Wednesday, August 3, 2016

Adam Gurri's Defense Of Liberty

Adam Gurri's reply to my comment on his blog entry... Evaluating the Creative Powers of a Free Civilization

Here’s the defense of liberty I believe in:

Freedom to make your own choices and your own mistakes is a central part of a good, human life. Work, tinkering, starting a business, trading—these are all part of what make up a good life as well, and what’s more, they’re a means by which we discover new goods and practices that can add to the good life.

Here’s how I read Hayek and Buchanan:

We should have freedom and property rights because they’ve had good consequences in the past. We should use our judgment to decide if specific activities are right or wrong because cultural evolution will work that out.

I think that’s bogus. For one thing, our judgments are *part* of how cultural evolution happens. For another, the fact that some practice has stuck around does not make it good. Child pornography and child prostitution have stuck around; that does not make them good, and gaining social acceptance wouldn’t make them good, either. - Adam Gurri

James Buchanan's "Order Defined in the Process of its Emergence" and Friedrich Hayek's "The Case For Freedom" both have one very important word in common... "omniscient"...

I wonder how much progress could be made in political economy if the best and the brightest among economists, such as Raj Chetty, would take seriously the admonition of Hayek, Buchanan, and Elinor Ostrom that the assumptions of omniscience and benevolence must be rejected if we are going to make progress and develop a robust theory of political economy. - Peter Boettke, AEA Richard T. Ely Lecture --- Raj Chetty, "Behavioral Economics and Public Policy"  

Might as well share a relevant paragraph from Ostrom...

PPB analysis rests upon much the same theoretical grounds as the traditional theory of public administration. The PPB analyst is essentially taking the methodological perspective of an "omniscient observer" or a "benevolent despot." Assuming that he knows the "will of the state," the PPB analyst selects a program for the efficient utilization of resources (i.e., men and material) in the accomplishment of those purposes. As Senator McClelland has correctly perceived, the assumption of omniscience may not hold; and, as a consequence, PPB analysis may involve radical errors and generate gross inefficiencies. - Vincent Ostrom and Elinor Ostrom, Public Choice: A Different Approach to the Study of Public Administration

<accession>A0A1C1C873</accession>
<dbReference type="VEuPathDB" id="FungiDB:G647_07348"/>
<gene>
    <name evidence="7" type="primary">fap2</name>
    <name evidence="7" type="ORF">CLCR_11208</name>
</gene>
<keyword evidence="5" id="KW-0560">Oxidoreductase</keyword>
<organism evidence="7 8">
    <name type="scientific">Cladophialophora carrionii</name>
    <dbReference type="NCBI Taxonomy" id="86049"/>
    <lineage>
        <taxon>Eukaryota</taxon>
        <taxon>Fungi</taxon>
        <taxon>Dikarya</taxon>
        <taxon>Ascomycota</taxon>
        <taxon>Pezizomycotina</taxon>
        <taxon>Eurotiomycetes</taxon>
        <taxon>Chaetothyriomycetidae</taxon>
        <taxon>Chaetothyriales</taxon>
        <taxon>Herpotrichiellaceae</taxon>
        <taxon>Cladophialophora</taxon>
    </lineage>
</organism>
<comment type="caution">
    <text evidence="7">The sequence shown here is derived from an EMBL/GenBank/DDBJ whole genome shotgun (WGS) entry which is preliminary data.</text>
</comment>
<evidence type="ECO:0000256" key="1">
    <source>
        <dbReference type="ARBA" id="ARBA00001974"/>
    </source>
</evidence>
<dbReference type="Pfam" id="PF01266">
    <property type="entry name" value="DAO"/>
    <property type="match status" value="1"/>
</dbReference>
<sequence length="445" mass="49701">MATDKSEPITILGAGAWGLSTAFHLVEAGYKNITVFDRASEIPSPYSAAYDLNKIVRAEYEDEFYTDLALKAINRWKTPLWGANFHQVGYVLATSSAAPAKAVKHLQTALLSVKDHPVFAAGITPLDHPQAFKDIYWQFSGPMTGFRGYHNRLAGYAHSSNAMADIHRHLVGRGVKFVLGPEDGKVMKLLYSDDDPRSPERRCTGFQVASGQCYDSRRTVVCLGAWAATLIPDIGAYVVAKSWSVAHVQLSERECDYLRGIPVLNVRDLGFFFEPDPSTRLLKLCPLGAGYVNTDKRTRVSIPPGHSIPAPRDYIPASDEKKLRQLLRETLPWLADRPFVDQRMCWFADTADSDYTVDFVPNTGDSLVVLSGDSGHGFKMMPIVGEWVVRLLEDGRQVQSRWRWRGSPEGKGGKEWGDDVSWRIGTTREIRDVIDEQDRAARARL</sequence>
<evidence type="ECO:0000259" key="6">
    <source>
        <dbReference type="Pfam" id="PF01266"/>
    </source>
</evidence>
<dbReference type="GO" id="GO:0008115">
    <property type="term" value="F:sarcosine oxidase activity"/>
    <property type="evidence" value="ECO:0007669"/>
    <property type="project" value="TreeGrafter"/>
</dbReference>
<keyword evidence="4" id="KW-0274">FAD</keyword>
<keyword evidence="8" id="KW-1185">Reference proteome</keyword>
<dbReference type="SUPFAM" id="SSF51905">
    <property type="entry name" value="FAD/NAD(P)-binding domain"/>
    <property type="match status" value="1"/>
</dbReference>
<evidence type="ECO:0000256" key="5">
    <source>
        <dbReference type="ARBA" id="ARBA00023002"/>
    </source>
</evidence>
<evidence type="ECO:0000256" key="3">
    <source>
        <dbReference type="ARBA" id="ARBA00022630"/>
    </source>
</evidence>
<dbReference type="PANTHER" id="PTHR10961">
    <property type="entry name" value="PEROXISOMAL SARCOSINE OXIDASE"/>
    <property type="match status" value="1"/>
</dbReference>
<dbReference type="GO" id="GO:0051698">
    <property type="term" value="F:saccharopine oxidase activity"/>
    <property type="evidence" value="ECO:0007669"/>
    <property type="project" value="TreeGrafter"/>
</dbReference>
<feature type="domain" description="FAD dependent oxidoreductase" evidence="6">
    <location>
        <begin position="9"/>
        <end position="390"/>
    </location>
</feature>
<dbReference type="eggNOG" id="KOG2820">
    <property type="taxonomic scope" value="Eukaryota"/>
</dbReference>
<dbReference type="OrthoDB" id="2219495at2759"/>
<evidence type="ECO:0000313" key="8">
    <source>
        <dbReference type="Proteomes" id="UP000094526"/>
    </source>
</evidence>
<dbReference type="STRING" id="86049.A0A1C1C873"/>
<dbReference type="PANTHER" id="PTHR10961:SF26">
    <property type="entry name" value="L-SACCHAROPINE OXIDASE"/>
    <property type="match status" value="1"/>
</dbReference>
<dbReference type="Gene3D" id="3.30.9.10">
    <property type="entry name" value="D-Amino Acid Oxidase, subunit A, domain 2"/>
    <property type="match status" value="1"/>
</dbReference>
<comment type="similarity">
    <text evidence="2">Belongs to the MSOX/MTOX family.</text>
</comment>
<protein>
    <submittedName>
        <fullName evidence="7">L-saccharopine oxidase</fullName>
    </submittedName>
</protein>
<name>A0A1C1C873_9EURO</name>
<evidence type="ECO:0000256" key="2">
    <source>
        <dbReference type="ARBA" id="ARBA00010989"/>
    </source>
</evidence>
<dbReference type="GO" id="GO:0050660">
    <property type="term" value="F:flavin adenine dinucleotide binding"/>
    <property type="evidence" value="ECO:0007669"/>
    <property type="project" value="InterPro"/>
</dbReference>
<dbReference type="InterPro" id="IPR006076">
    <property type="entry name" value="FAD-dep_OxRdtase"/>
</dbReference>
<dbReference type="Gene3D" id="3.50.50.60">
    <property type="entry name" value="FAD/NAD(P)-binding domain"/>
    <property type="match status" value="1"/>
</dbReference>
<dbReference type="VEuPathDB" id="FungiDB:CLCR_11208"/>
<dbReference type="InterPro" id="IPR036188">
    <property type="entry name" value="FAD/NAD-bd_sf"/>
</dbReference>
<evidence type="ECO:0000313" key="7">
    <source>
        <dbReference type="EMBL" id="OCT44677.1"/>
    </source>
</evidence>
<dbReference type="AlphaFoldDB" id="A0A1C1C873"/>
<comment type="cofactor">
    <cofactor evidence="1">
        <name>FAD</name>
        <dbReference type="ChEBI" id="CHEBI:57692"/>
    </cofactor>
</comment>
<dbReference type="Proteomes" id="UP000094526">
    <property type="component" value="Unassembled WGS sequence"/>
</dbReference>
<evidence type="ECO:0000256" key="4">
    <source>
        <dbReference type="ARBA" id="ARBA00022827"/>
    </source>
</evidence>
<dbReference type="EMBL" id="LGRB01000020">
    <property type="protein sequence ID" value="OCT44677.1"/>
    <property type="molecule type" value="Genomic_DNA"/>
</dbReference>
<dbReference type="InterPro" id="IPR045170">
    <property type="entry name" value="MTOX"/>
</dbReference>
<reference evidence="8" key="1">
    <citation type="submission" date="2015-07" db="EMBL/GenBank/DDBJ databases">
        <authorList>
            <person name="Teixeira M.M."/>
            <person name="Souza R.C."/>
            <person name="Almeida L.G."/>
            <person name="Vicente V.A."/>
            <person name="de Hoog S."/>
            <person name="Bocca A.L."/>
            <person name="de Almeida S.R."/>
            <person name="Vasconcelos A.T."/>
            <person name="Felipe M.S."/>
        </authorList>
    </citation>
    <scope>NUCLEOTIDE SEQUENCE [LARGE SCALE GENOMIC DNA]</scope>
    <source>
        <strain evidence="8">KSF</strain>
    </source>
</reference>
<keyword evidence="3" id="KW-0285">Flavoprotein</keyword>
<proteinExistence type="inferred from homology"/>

Let's take another look at part of what you wrote...

Here’s how I read Hayek and Buchanan:

We should have freedom and property rights because they’ve had good consequences in the past. We should use our judgment to decide if specific activities are right or wrong because cultural evolution will work that out.

I think that’s bogus. For one thing, our judgments are *part* of how cultural evolution happens. For another, the fact that some practice has stuck around does not make it good. Child pornography and child prostitution have stuck around; that does not make them good, and gaining social acceptance wouldn’t make them good, either. - Adam Gurri

The assumption of omniscience means that government planners already know our judgements.  But if you agree with Hayek, Buchanan, and Ostrom... then you'll agree that the assumption of omniscience is the epitome of bogus.  And if you agree that the assumption of omniscience is the epitome of bogus... then you'll understand that our judgements are unknown.  If you understand that our judgements are unknown... then you'll understand that the outcomes of cultural evolution really do not reflect our judgements.

Of course our judgements aren't entirely unknown.  We don't live in a command economy... we live in a mixed economy.  This means that our judgements of private goods are known and our judgements of public goods are largely unknown.  As a result, knowledge of judgements is lopsided.  Because knowledge of judgements is lopsided... cultural evolution is lopsided as well.  We make far more progress with private goods than we make with public goods.

Progress is a function of difference...